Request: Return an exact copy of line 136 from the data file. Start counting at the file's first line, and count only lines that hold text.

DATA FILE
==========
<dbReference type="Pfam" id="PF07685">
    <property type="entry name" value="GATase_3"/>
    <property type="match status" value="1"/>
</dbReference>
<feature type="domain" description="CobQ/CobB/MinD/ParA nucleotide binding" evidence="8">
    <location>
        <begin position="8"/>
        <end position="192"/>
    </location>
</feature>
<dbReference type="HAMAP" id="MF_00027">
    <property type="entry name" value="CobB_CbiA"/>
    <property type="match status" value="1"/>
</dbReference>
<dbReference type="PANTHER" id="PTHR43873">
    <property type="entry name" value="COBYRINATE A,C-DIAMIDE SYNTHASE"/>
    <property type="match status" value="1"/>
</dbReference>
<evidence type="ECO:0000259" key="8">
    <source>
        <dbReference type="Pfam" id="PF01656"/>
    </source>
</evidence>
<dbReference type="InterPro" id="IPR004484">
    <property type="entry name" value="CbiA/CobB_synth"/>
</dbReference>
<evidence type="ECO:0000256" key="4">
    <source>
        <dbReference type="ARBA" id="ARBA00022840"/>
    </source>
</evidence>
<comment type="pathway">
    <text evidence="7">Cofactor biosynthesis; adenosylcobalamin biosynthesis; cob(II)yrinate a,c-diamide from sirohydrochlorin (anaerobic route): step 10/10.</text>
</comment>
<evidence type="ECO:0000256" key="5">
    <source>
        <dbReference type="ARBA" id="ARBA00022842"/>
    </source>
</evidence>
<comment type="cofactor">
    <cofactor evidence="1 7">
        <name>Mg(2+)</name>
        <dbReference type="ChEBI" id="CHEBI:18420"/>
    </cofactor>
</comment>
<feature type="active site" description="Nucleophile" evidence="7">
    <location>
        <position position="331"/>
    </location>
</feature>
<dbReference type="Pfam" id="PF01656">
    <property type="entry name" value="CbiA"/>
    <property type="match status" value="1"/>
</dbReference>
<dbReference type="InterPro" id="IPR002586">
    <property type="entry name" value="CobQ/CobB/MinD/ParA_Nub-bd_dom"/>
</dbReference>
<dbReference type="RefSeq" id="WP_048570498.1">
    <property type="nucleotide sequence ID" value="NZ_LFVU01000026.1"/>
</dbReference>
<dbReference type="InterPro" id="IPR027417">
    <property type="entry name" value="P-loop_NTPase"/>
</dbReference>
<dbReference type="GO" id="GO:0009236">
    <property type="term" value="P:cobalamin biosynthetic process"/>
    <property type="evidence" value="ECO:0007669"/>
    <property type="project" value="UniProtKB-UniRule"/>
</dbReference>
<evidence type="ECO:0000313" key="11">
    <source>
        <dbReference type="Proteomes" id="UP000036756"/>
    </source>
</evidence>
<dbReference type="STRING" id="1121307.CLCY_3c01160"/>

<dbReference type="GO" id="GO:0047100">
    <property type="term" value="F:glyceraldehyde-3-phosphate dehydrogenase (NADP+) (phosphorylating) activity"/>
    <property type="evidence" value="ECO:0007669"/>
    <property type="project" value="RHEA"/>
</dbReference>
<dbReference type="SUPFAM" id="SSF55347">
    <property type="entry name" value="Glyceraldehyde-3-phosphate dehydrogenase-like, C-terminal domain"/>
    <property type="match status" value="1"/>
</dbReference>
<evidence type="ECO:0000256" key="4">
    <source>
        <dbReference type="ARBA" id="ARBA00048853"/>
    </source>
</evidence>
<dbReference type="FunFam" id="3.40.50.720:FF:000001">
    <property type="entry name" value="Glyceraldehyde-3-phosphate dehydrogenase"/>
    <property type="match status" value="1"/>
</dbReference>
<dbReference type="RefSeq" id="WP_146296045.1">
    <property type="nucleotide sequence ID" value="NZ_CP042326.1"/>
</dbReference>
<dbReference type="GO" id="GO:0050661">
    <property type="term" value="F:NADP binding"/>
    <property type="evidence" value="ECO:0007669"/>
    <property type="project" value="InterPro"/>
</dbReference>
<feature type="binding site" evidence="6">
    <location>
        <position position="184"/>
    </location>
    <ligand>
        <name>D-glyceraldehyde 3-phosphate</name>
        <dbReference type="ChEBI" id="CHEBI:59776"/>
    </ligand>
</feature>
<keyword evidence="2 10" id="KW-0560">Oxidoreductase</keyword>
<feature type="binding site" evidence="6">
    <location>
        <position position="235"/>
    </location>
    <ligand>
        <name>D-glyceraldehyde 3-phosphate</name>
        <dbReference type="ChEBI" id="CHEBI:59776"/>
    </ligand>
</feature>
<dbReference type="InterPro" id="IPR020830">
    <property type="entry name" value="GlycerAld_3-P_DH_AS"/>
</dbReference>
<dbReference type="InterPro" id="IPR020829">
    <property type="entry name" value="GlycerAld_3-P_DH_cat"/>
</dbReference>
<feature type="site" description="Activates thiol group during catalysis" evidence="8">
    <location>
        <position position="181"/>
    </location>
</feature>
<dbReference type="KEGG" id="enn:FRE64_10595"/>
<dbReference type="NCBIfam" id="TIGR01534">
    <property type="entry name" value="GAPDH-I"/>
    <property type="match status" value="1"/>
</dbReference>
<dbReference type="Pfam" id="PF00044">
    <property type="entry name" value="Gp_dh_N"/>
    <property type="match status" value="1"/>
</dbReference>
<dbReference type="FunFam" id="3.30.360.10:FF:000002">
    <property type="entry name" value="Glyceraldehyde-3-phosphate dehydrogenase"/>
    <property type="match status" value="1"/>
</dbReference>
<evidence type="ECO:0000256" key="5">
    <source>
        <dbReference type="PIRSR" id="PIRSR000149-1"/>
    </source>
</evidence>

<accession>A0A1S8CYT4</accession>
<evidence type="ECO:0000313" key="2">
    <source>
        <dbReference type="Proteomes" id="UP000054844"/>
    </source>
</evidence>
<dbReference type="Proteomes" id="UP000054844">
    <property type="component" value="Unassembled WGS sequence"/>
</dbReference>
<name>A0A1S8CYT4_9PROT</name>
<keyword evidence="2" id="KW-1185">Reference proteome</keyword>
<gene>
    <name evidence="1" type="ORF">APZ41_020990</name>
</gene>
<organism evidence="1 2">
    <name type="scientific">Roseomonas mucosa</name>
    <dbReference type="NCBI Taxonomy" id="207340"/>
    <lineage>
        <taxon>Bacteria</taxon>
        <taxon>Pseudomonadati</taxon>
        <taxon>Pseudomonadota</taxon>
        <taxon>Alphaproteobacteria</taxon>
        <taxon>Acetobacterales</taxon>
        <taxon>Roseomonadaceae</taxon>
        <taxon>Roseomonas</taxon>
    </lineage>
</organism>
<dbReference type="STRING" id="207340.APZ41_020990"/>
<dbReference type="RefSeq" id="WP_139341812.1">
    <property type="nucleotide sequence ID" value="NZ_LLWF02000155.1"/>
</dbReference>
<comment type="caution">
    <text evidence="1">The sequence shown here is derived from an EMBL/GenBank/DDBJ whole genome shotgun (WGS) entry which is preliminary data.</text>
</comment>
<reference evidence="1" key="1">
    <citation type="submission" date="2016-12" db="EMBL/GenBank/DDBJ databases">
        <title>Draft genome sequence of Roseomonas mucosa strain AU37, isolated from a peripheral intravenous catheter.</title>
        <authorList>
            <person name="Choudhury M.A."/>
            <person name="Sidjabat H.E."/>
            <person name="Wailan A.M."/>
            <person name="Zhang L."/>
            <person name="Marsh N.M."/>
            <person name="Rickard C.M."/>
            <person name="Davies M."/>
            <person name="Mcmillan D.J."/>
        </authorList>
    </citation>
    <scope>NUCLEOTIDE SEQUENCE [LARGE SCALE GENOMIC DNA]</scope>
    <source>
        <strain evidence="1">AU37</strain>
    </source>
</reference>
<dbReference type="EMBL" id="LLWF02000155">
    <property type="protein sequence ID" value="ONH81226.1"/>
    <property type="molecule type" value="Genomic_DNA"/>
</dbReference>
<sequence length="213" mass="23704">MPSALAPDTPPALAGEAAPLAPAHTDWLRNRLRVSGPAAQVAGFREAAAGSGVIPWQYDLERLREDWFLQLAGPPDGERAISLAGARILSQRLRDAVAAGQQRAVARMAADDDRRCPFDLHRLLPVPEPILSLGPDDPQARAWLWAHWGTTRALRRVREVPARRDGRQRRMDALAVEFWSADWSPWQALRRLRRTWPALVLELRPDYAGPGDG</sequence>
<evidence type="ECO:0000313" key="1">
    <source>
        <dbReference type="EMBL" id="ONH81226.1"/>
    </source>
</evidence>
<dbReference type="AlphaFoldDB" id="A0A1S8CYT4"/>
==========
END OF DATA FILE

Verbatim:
<dbReference type="Pfam" id="PF00044">